Great post! When I first read the story — I thought “great, a list of guidelines for new PR pros to follow so they don't end up becoming spammers”…but then when I actually went to the site, I was a little annoyed. The site IS arrogant. At what point did journalists & PR pros decide we're on opposing sides? Aren't we supposed to HELP each other? This would be much better as an open discussion instead of a list of demands that are clearly just pissing PR people off.

  • @jaykeith


    I think your comment about the media database is a good one, but really all that points out is that PR pros need to do more and more homework to make sure that they are pitching the right people. Lists are nice, but nowadays you have to then check that list against real life stories to make sure things are the same and match up.

    An interesting example of this actually happened with @TJDietderich and I last week. I was talking to her about a reporter who I'm friends with, who was doing a story on the iPad's name, and how ridiculous it was. When I told TJ about it and who the reporter was, she said “oh the careers reporter?” Well yes that is “her beat,” but clearly she isn't JUST covering careers if she's doing iPad stories. This is my point, the PR pros who do their homework and only pitch targeted people get results. Reporters are changing topics and beats nearly daily, so you can't rely on what Cision tells you.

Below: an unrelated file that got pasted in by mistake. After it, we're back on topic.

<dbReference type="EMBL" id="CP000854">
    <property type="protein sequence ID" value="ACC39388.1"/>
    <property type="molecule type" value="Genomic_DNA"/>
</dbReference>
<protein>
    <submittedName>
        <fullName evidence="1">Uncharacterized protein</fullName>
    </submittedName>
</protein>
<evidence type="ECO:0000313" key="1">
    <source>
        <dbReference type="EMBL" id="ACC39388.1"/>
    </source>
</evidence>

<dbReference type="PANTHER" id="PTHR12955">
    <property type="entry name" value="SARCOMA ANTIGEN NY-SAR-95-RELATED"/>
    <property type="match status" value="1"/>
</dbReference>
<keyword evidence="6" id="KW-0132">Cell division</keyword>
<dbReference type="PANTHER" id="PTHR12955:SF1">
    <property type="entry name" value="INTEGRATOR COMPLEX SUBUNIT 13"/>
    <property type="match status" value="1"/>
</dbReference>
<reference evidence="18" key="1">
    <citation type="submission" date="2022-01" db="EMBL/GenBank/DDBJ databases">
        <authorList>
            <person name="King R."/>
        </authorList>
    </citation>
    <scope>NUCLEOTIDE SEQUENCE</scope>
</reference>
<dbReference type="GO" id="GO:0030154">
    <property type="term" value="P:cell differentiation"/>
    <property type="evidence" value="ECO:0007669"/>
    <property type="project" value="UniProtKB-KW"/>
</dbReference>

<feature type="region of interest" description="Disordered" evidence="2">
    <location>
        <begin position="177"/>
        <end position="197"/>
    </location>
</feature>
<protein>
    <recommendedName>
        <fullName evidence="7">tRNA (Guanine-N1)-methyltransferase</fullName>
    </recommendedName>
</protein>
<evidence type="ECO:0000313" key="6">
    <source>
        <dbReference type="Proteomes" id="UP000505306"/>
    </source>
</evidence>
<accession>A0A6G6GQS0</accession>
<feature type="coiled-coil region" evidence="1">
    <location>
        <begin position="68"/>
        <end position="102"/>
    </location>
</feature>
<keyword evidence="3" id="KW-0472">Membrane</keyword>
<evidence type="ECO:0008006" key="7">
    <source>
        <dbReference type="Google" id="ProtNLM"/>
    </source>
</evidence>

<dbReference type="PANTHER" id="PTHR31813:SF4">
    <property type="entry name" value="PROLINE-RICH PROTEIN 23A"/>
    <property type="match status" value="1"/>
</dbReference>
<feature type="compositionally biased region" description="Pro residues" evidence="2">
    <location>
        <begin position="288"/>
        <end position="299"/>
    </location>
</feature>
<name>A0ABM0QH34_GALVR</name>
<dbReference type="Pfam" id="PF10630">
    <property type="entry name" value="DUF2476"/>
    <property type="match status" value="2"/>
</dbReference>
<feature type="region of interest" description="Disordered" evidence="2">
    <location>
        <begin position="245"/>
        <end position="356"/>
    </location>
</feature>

Those who rely only on lists generated by Cision etc, are going to hit the wrong targets. It's inevitable. So really, it's on us as PR pro's to make sure we're doing things right and hitting the right people. And considering it only takes a few extra minutes to double check and make sure your list is really solid, you can somewhat understand why journo's get frustrated from time to time.

  • Laney

    Thanks Jay. I completely agree with you about doing your homework. I spend many hours double checking all of the people on my list to make sure they are in fact writing about the things that I need them to be writing about. Unfortunately though with some of the trades it doesn't always work and I still get those “please remove” emails.

  • rachelakay


    I love this post. I also blogged about this. Good PR pros have always rallied against spam, but I think trying to create a movement complete with “Bill of Rights” is just silly, not executable, and just highlights the bad seeds rather than the significant role we play in brand building.